The variation in header size affects the total packet size which in turn affects the number of cells (C) required to accommodate each packet as calculated in column 3, and the bandwidth expansion factor, as determined in column 4 of each table.

The table of FIG. 2 is derived from values contained in the Tables of FIGS. 4 to 8.

FIGS. 9 to 13 show examples of tables of bandwidth expansion factors calculated for different packet sizes where the channel type is “Packet-over-Sonet” (POS), and each table is calculated for a different connection type.

Referring to the table of FIG. 9 which is calculated for connection type IP on Packet-over-Sonet, the first column on the left-hand side contains a range of values of payload size (A), and the second column contains values of the packet size (B) including payload plus POS overhead. The packet size is calculated from the equation B=(A+9)×129/128, where 9 is the number of bytes in the header, and the fraction 129/128 takes account of the byte stuffing. The byte stuffing fraction arises as there are two byte values that cause an additional byte to be inserted in the transmission. This results in a 2/256 chance that an additional byte will be inserted, and thus a 129/128 bandwidth expansion.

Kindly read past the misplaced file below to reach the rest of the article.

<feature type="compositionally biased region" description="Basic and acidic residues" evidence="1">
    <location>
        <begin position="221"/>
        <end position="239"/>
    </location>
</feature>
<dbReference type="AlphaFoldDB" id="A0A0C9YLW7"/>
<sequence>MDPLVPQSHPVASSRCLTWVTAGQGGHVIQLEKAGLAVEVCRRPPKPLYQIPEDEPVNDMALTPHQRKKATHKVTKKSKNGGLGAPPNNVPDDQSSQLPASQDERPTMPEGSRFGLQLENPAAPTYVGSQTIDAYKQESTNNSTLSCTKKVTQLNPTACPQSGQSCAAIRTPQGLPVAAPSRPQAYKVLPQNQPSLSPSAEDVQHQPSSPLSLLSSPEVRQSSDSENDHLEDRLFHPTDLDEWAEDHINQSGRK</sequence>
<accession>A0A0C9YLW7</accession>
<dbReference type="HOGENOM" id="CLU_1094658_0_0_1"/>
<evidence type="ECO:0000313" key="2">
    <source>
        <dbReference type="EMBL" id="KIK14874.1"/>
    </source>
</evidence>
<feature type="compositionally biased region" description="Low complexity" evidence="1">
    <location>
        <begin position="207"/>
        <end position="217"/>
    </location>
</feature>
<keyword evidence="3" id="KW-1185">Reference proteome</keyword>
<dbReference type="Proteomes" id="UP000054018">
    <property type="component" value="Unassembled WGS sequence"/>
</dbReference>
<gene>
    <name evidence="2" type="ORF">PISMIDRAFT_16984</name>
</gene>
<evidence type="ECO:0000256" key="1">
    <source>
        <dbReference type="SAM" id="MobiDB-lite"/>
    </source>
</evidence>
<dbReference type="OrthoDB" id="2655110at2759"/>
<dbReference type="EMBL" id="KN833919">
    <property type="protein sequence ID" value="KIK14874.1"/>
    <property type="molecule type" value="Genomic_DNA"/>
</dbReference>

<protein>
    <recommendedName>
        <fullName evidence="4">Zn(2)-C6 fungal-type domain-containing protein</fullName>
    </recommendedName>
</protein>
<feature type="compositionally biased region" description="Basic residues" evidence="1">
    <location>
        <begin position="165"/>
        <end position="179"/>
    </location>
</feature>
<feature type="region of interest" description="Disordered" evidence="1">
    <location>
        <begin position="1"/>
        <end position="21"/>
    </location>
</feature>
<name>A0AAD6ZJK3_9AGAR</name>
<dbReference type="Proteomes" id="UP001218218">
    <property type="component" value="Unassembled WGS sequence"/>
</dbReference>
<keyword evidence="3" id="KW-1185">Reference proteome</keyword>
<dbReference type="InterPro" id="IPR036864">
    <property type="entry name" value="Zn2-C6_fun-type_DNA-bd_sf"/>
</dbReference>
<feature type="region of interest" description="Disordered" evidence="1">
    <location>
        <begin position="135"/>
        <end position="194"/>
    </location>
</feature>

The bandwidth expansion factor (D) is then calculated as the ratio of total packet size over payload size and is expressed as a percentage in column 3. As for the tables of FIGS. 4 to 8, the internet mix expansion factor is determined from the percentage of bandwidth taken up by packets of each size (E), as indicated in the fourth column, and the partial bandwidth expansion contribution of each packet (F) is determined as the product of bandwidth expansion factor (D) and percentage of internet mix bandwidth (E), as shown in column 5.

The bandwidth expansion factor values and internet mix bandwidth expansion factors of the tables of FIGS. 10 and 11 are calculated in a similar manner to those of FIG. 9.

The header size depends on the type of connection and significantly affects the calculated bandwidth expansion factor. In the table of FIG. 10, the connection is LSP on POS and the header is thirteen bytes long.